As the Social Responsibility Program Associate for FishChoice, Melissa supports the implementation, revision and clarification of the FisheryProgress Human Rights and Social Responsibility (HRSR) Policy. Specifically, she provides guidance and training for Fishery Improvement Projects (FIPs) reporting on www.fisheryprogress.org to meet HRSR Policy requirements, and supports stakeholder consultation processes, research, as well as identifying and tracking challenges and opportunities for program improvement. In addition, she engages in external projects to support HRSR Policy implementation and to build understanding of social responsibility and due diligence in the seafood movement more broadly. Prior to joining FishChoice, Melissa worked as an independent consultant integrating human rights based and gender-responsive approaches into global environmental programming, including the fisheries sector.
Dave Martin is responsible for overseeing SFP’s work on marine ingredients and engagement in multispecies fisheries, leads SFP’s efforts to protect human rights and promote ethical treatment of workers in seafood, and is a member of the aquaculture team. Dave has been involved in conservation efforts for more than 25 years, focusing on working with communities in Siberia, the Russian Far East, Oregon, and throughout the Pacific Rim to promote sustainability, civil society, habitat conservation, and natural resource protection. Dave has MAs in both international policy studies and Russian translation from the Monterey Institute of International Studies and a BA in political science and Russian studies from the University of Iowa.
Darren is the Operations Manager for the FISH Safety Foundation (FSF) – an international non-profit organization based in New Zealand that is dedicated to improving health & safety outcomes in global fishing. He has worked on, and project managed fishing safety intervention projects in the Philippines, Bangladesh, and in the Pacific Islands. These projects involved liaising with in-country project partners and local communities to design and implement much-needed safety training programs to be implemented within small-scale fishing communities. Darren has vast experience within the employment relations and labor law consultancy areas in advisory roles, and as a trainer and facilitator. This includes work in collective bargaining, dispute and grievance resolution, and guidance on the implementation of labor law and safety obligations and processes.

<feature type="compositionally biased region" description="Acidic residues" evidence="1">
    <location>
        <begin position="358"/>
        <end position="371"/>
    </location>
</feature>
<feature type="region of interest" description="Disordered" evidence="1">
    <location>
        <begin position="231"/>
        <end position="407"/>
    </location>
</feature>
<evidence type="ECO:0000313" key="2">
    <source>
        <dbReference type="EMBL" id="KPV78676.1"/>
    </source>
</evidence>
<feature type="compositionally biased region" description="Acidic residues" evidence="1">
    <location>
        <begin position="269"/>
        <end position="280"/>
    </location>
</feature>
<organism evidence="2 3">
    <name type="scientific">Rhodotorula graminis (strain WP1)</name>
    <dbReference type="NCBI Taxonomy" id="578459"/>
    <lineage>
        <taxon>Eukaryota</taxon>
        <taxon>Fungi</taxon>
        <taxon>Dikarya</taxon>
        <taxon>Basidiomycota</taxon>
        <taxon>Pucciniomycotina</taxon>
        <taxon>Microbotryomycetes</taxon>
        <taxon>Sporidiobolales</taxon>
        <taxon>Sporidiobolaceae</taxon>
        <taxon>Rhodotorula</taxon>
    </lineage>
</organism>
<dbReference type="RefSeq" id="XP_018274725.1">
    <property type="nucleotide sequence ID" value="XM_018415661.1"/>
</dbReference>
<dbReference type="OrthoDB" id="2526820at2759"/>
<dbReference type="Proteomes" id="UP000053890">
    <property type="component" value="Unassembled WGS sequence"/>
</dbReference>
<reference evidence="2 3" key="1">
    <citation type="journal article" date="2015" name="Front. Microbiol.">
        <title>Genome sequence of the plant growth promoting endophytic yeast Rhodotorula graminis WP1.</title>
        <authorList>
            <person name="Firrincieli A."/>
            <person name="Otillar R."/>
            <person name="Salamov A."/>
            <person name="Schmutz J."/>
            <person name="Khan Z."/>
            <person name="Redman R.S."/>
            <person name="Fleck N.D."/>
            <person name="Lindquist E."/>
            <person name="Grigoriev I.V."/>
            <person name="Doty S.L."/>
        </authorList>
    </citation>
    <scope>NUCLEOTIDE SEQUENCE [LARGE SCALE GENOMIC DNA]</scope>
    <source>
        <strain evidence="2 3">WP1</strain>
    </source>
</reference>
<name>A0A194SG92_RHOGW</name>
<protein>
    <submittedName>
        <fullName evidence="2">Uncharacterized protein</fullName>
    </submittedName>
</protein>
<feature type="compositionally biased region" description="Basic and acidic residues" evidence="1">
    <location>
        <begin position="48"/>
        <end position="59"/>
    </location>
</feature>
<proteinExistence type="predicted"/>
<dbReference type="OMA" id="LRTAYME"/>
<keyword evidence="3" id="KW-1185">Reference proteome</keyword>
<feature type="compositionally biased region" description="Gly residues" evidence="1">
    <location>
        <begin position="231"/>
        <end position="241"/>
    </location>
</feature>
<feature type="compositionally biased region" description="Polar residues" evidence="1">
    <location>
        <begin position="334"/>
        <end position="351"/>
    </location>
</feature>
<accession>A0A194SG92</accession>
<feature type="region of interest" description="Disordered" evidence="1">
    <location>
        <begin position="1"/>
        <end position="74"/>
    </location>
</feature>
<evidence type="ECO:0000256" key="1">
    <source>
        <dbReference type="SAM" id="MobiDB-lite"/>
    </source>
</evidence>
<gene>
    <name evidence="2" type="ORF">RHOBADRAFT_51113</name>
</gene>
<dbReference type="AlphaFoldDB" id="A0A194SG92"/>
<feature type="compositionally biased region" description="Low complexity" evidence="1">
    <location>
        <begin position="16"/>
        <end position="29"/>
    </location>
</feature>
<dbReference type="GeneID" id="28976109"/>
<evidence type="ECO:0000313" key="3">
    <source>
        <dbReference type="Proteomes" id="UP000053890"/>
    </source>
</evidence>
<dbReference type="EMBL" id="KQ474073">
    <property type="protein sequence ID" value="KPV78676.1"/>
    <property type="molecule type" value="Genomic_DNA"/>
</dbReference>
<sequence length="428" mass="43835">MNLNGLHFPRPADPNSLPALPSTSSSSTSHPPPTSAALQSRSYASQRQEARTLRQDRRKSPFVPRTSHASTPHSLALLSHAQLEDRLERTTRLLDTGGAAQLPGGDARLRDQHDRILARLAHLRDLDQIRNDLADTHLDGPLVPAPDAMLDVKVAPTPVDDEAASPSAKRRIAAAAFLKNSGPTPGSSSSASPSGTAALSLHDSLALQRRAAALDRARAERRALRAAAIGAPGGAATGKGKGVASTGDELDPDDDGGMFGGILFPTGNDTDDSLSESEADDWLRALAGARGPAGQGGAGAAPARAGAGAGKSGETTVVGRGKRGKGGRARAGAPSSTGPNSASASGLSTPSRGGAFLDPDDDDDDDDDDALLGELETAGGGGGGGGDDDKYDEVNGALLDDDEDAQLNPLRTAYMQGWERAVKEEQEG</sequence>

Daniel is a consultant specializing in labour and social standards in fishing, with deep expertise on forced labour in Southeast Asian fisheries. Over the last decade, Daniel has developed a track record of demonstrable impact in this space through work with numerous public, private, and civil society stakeholders on a variety of interventions and programs. Most recently, he worked as a Senior Program Manager (maternity cover) at the Freedom Fund and a Senior Consultant at Impactt, a business and human rights management consultancy. Daniel has lived and worked in Thailand for 6 years and is professionally proficient in Thai. He holds a Bachelor’s degree in Philosophy from the University of York, UK, and a Master’s in Migration, Mobility, and Development from the School of Oriental and African Studies, UK.